Q: What is Estate Administration?
A: Estate Administration is the process by which a deceased person’s assets not disposed of otherwise are gathered by a court appointed personal representative, the decedent’s creditors are handled, the debts, taxes, costs, and expenses of the departed or of his or her estate are paid, and the remaining assets are distributed as provided in the will.
Q: What can a court appointed personal representative do?
A: Estate administration enables the personal representative to gather personal property not disposed of otherwise (e.g., household furnishing, furniture, collectibles, vehicles, bank accounts, stocks, bonds, interests in companies, etc.) and ensure its proper distribution.
Q: What about real property and land?
A: Real property or land is governed by the state laws of its location and a personal representative, without starting additional court proceedings, may not have control over that real property. As such, real property located outside of the domicile of the departed may require additional estate administration in the state where the real property is located.
Q: What does probate mean?
A: Probate is the common term for an estate administration, but in North Carolina it simply means that the court has accepted the last will and possibly codicil of someone who has passed, if any, as being valid.
Q: Do I have to do an Estate Administration?
A: Some common reasons to know that you need to do an estate administration are:
- When a bank or financial institution tells you that you cannot gain access to a departed individual’s assets without an estate administration
- Assets are titled in the decedent’s name without a means to get it out of his or her name
- You are concerned about a deceased individual’s creditors and want an effective way to deal with or bar those creditors
- The deceased owned real property/land and you want to clear title to that land to be able to sell it
- The departed owned a business and an estate administration is needed to handle that business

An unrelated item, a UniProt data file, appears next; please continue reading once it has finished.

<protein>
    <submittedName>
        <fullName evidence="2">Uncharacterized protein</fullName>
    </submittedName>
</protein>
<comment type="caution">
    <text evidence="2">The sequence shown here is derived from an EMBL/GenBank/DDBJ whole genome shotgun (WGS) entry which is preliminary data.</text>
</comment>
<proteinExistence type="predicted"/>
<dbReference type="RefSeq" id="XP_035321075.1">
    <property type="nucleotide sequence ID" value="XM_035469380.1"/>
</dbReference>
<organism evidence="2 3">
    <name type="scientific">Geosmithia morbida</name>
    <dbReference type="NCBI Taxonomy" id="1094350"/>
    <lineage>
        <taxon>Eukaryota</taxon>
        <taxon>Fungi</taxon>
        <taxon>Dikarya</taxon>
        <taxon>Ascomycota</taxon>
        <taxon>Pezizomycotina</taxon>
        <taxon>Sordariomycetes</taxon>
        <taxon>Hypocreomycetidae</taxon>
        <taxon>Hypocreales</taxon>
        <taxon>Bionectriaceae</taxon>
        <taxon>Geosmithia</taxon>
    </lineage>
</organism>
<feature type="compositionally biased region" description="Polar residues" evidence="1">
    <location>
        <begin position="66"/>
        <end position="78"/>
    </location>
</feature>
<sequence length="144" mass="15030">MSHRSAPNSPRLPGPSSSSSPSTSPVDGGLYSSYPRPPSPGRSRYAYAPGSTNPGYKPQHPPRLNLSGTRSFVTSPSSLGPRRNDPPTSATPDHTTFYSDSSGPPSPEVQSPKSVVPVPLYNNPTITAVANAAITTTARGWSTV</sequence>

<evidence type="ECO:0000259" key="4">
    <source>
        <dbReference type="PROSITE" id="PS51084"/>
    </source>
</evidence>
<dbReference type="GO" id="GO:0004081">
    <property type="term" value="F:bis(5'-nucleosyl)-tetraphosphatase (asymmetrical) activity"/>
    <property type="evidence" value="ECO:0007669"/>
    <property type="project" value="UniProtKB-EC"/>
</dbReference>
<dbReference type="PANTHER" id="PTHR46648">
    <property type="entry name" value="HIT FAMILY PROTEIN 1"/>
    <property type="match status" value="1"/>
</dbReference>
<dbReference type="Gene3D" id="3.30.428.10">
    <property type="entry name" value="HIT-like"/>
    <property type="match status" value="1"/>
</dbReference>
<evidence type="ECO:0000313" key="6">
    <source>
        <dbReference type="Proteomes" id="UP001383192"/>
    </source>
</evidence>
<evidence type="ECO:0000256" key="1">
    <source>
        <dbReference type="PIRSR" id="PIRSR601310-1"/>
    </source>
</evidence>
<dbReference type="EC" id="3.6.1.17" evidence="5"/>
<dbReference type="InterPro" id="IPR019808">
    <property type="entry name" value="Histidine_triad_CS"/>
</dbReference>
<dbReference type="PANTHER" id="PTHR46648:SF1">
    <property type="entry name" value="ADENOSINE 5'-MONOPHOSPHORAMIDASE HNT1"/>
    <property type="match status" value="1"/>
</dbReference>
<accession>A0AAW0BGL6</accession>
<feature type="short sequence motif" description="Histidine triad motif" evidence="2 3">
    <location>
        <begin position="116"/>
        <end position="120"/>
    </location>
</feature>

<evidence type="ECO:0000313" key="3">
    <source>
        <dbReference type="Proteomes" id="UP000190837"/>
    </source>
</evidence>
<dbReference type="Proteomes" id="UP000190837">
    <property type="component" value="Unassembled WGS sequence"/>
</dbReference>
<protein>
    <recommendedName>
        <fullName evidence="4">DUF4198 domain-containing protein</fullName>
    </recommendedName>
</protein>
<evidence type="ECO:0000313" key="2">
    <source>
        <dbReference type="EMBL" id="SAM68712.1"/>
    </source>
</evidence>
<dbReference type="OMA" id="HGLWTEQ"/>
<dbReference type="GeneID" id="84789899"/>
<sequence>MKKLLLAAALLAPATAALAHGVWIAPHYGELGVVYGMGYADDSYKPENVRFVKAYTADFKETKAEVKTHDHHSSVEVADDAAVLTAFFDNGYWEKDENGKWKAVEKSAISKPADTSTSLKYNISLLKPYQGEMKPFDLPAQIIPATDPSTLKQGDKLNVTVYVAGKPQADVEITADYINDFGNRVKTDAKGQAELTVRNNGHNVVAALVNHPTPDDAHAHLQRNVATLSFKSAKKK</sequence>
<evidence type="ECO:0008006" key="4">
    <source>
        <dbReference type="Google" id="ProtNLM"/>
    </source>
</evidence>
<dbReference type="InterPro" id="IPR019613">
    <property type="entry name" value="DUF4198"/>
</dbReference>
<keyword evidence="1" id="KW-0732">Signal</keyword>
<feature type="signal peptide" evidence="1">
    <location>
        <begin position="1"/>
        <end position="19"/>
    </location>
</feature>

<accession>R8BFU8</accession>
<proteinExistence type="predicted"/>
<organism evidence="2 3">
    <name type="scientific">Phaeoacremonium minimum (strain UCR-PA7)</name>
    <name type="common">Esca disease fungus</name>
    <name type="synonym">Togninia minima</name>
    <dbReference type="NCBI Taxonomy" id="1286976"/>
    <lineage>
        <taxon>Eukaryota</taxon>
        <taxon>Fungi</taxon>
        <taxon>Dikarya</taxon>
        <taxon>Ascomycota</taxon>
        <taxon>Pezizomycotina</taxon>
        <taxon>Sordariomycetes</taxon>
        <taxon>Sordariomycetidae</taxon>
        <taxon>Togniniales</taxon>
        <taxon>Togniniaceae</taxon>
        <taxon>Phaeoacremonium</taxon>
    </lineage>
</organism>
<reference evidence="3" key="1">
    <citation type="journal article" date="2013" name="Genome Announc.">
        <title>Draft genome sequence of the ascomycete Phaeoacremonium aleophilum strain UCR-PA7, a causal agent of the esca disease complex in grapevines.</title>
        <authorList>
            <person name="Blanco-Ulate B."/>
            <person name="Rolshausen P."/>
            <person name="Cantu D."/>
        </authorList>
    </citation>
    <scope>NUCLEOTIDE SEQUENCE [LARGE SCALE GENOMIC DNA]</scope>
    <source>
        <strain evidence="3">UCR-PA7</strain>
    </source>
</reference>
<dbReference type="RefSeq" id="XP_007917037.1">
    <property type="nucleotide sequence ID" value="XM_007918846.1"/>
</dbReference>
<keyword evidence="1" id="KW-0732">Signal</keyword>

- The decedent was pursuing a lawsuit or was being sued at the time of his or her death, or you want to ensure that the decedent’s assets go as he or she directed, or you want clarity as to where and to whom those assets will go.
Q: Why do I have to do Estate Administration in multiple states?
A: The most common reason to do estate administrations in multiple states is when the decedent owned real property in another state or states other than the state of the domicile of the departed and such real property is not disposed of otherwise (i.e., with rights of survivorship).
Q: Why should I hire a lawyer to help?
A: An estate administration is a legal proceeding which can encompass almost every area of law (e.g., real property law, family law, tax law, creditor law, bankruptcy law, contract law, personal property law, business law, etc.) and the clerk of court, while helpful, cannot give legal advice or legal help.
Due to the legal nature of estate administration, it is easy for a personal representative, who is a fiduciary, to unwittingly or unknowingly expose himself or herself to legal liability and thus financial liability; an attorney guides a personal representative through this legal minefield and ensures that no mistakes are made. In 20 years of practicing estate administration, I have handled over 650 estates and my paralegal, Haley Reitzen, and I know the process, know the court system and the clerks and know how to efficiently handle and complete the estate administration process.